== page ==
And while Hiddleston gave unexpected dimension and pathos to the villainous Loki, it's Chris Hemsworth who's the breakout star here. His was a really tricky role, and Thor - the godling who speaks in fancy-shmancy "thee"s and "thou"s - the trickiest Marvel hero to get right. But Hemsworth is immensely charming and likable, even when he's being an arrogant dick. The movie turns into fish-out-of-water comedy after he gets banished to Earth, and Hemsworth plays it up - but he also takes Thor's lesson in humility and nobility seriously. Just as Iron Man found its heart in Tony Stark regaining his humanity, so does this film hinge on the effectiveness of Thor's character arc. It's fleshed out in broad strokes, but there's enough meat to it to make it work. (And to anyone who thinks Thor learns his lesson a little too quickly: number one, he's a god, that's how they do things, and number two, comics.)

It's a pity that the Thor-Jane romance doesn't work nearly as well. It's the film's biggest weakness; it's limp and inert, there's little chemistry between the two actors, and Natalie Portman phones it in (although, to be fair, so do the writers). In fact, has anyone noticed how high it's stacking its deck in terms of casting? It becomes clear when one sees how underused all these actors are; getting Anthony Hopkins to play Odin is almost unfair, Kat Dennings deserves to be more than generic comic relief, there's Rene Russo in, like, two scenes - but at least Stellan Skarsgard gets to do a rare comedic performance. But having an over-ambitious casting agent (or maybe an over-inflated budget for it) can sometimes pay off, in Hemsworth and Hiddleston - and also Idris Elba, who is impressively badass and cool as Heimdall.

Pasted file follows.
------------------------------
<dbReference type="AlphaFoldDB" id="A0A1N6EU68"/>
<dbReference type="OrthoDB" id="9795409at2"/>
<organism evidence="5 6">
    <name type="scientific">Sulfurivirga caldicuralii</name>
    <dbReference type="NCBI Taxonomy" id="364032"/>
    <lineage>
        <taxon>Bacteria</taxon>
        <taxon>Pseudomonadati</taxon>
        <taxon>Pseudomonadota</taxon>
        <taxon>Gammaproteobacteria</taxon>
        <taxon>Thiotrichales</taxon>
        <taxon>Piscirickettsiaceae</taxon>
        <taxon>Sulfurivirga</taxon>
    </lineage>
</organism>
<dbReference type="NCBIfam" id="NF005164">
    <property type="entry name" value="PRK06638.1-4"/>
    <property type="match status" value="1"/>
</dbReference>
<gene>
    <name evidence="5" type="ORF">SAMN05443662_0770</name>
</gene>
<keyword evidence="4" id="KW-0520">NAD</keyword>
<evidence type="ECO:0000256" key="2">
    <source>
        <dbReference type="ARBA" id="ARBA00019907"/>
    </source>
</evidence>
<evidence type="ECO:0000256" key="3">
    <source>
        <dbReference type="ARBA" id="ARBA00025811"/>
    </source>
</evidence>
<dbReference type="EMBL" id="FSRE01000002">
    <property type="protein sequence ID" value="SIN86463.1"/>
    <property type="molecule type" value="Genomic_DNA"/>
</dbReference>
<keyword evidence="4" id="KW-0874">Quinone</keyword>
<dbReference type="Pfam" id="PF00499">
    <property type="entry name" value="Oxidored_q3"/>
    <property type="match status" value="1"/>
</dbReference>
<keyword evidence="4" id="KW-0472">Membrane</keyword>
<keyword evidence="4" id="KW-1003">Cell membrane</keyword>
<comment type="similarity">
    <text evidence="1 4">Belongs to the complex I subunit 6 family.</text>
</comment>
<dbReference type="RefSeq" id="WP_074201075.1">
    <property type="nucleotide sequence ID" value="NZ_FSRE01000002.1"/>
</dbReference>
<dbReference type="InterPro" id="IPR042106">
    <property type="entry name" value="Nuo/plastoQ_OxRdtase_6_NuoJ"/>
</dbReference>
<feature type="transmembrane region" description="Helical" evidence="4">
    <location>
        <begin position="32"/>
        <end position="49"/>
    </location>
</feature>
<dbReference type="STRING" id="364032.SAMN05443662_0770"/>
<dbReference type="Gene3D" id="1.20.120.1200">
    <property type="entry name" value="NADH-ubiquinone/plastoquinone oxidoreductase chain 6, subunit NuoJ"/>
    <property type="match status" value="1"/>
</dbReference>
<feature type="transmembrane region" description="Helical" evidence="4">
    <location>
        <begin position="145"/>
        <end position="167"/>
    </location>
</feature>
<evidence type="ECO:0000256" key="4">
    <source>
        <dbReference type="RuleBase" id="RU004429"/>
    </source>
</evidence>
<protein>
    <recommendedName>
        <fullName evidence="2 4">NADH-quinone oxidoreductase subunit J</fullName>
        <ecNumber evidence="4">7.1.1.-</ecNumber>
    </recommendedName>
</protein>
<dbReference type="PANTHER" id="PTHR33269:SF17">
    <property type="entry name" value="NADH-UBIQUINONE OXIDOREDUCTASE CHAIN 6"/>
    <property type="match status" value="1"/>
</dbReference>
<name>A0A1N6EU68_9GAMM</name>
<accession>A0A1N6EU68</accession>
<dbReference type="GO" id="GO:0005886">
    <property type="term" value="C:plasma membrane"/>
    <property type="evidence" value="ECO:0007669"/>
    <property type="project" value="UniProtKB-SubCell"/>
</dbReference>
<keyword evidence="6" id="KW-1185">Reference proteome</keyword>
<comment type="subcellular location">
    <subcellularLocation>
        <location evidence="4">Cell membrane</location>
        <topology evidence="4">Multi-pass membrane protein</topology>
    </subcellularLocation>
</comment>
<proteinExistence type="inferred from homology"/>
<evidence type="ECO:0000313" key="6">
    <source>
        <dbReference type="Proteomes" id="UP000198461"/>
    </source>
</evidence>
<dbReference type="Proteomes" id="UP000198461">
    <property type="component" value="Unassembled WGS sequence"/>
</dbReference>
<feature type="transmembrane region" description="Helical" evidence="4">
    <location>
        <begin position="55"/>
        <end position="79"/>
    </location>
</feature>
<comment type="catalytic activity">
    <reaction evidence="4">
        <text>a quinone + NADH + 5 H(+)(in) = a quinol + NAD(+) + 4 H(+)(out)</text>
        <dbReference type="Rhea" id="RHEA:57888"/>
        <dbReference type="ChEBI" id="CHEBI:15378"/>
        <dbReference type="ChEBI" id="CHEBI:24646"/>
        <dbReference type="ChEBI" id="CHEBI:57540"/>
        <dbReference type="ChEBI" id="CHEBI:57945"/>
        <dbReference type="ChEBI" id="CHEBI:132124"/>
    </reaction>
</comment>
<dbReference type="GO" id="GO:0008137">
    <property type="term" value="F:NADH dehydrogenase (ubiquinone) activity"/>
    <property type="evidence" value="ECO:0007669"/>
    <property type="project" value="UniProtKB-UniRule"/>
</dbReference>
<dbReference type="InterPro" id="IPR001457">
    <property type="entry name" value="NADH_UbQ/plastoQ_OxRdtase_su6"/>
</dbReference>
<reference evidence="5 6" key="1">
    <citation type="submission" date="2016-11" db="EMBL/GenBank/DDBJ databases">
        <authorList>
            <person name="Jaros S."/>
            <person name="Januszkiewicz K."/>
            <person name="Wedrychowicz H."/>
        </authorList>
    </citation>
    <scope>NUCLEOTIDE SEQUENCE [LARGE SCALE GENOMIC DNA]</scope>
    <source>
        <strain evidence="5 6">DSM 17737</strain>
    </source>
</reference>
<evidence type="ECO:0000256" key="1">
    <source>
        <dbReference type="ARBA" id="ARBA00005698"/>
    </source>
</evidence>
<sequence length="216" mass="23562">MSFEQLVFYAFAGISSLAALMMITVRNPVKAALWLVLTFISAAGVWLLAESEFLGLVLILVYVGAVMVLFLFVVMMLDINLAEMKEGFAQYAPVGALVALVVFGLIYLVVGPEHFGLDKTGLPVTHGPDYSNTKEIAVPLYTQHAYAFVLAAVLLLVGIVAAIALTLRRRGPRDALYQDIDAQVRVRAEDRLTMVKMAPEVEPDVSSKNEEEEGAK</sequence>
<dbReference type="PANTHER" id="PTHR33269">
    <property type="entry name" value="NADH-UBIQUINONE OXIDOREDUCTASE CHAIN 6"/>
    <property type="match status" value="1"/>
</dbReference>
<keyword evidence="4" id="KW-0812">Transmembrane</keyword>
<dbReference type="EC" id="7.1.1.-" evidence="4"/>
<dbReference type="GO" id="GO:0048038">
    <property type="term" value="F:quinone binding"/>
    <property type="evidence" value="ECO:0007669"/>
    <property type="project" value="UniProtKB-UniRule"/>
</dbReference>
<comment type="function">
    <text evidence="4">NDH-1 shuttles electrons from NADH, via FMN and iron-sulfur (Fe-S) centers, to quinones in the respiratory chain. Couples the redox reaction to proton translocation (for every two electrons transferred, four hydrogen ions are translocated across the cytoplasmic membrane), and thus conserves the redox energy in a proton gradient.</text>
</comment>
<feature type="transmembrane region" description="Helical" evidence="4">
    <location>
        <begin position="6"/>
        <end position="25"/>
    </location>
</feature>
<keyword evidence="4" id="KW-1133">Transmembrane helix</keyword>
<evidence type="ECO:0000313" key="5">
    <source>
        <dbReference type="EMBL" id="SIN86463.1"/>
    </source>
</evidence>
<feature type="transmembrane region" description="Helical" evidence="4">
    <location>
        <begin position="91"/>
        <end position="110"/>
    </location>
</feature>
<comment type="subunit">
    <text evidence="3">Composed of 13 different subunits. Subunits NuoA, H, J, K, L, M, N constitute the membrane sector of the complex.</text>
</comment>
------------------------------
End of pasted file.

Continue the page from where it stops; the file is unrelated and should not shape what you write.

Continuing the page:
In case you haven't already noticed, this is a pretty dense movie, with a lot of backstory and a detailed world and a massive cast of characters; it's inevitable that some of it will get short shrift. (Sif and the Warriors Three were kind of just there.) But Branagh and his writers distill it all into a comprehensible two hours, and keep the proceedings enjoyable and action-packed to boot. And yes, there's a post-credits scene, and yes, there's a cameo by Jeremy Renner as Hawkeye - but while all these may raise anticipation for next year's Avengers movie, this one doesn't need any of it to make audiences look forward to another Thor instalment. Which is the only real brass ring for a franchise-starting comicbook superhero adaptation, and this movie wins it handily. Yay for the summer blockbusters of 2011! May they all be this good.